Tierra del Fuego National Park – located just a dozen kilometres from Ushuaia, covering 63 thousand hectares of land and stretching along the border with Chile. It was one of the first locations we marked on the map when we planned our trip to Argentina. It’s funny how driving 9000 km can change one’s point of view.
The day starts beautifully. The sun is shining from the early morning and the temperature is 15 degrees or so which is not a common thing in Ushuaia – here the average annual temperature is 6 degrees. People who we talk with say we’re lucky. Time to take advantage of our luck. Quickly.
We arrive at the park after more or less a quarter. We stop before the bar in order to pay the entrance fee. This is the moment when we ask what can we do here since 63 thousand hectares sound like a lot. The guy gives us detailed information which is not too helpful. In his opinion, everything is worth seeing. But… it’s 63 000 hectares! Some history first.
Tierra del Fuego National Park was established in 1960 in order to protect the evergreen formations such as coihue (a tree from the beech family) and lenga type southern moist forests (highland type of broadleaf forest). Local forests are called ‘Andino-Patagonico’. Back in the day, Yamana Indians lived here. They arrived in these lands more than 7000 years ago. They spent their lives in boats, hunting for fish, seals, crabs and otters. In 19th century there were more than 2500 of them but in 2000 their population dropped to about 90. Right now the group is almost non-existent.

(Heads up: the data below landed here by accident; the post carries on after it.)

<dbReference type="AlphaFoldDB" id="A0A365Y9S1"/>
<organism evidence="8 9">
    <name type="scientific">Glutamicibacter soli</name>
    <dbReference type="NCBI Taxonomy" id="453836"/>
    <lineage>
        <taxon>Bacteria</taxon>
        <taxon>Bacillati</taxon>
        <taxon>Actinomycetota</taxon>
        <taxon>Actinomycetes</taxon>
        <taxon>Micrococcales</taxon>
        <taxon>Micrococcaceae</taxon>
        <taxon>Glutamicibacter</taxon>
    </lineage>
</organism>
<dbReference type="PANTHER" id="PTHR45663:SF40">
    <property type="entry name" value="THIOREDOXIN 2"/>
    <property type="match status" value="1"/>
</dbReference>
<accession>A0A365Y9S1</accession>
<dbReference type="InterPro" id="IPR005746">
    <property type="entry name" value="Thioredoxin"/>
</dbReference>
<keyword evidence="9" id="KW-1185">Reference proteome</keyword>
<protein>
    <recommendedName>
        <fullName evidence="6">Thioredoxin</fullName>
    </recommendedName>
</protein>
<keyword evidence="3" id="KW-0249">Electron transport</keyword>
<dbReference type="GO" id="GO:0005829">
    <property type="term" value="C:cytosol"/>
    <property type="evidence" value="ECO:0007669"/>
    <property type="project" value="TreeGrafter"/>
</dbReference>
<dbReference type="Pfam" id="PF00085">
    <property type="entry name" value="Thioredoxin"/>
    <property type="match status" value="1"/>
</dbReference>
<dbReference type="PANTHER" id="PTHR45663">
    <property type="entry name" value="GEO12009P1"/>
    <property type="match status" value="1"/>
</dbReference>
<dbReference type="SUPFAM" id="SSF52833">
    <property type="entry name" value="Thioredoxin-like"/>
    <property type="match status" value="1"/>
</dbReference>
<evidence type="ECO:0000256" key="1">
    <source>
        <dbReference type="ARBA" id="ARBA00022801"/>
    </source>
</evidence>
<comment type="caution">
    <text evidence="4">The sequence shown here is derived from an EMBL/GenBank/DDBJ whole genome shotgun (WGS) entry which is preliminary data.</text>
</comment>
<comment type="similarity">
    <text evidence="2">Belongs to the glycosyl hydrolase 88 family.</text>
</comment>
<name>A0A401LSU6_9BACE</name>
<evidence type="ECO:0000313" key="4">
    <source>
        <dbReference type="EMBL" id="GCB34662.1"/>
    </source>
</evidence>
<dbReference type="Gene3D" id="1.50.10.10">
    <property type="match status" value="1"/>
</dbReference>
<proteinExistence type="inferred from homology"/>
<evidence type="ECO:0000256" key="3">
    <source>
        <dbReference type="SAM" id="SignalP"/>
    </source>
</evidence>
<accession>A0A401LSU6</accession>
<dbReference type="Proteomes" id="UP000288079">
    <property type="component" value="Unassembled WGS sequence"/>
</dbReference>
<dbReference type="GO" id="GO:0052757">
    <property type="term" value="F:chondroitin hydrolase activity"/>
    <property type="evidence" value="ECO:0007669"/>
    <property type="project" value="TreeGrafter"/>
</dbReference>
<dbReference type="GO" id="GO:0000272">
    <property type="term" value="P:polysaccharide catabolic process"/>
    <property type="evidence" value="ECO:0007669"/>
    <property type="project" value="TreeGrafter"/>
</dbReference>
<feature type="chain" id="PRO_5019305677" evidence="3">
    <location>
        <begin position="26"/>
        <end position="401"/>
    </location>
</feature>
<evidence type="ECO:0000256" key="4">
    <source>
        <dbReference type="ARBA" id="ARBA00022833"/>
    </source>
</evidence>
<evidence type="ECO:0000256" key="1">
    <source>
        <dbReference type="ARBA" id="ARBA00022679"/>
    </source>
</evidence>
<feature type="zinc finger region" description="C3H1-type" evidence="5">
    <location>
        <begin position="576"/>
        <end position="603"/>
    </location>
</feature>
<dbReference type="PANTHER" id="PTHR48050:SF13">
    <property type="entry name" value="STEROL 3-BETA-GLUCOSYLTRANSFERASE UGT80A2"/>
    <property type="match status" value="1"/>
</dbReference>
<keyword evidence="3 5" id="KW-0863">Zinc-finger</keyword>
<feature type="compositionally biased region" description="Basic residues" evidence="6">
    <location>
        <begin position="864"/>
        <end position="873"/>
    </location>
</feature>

Let’s get back to the park. It’s (like it or not) a must for every organised trip. Fortunately the buses park mainly by the bays – Bahia Lapataia and Bahia Ensenada. Especially by the former, in order to walk on the pier, you have to pass at least several dozen people speaking various languages, taking thousands of posed pictures of themselves and their friends. We quickly leave and head further and it turns out that it was the only place crowded that much. Finally we can admire it all in peace: glacier landscapes, mountain tops, valleys, Fagnano and Roca lakes, little charming beaches, meadows and cliffs by the shore. You can check it out on the pictures below.
If you’re a fan of birds you’ll love the park. Reportedly there’s hundreds of them here (obviously I can’t make one sound from another since I was never into ornithology that much). They didn’t put the park on Important Bird Areas list covering endangered bird species for nothing. Now I know why I didn’t heard about such species of birds like white-rumped sandpiper, southern crested caracara or Patagonian buzzard. They all live here exclusively and are protected species.
The park was designed so that every place is reachable by car. Lazy tourists should like that. We liked the park too, but after our previous experiences, especially the glaciers, Lanin volcano and Cuesta de Miranda hairpin roads it was just a place where we walked around and relaxed in charming environment. That’s it, that’s all.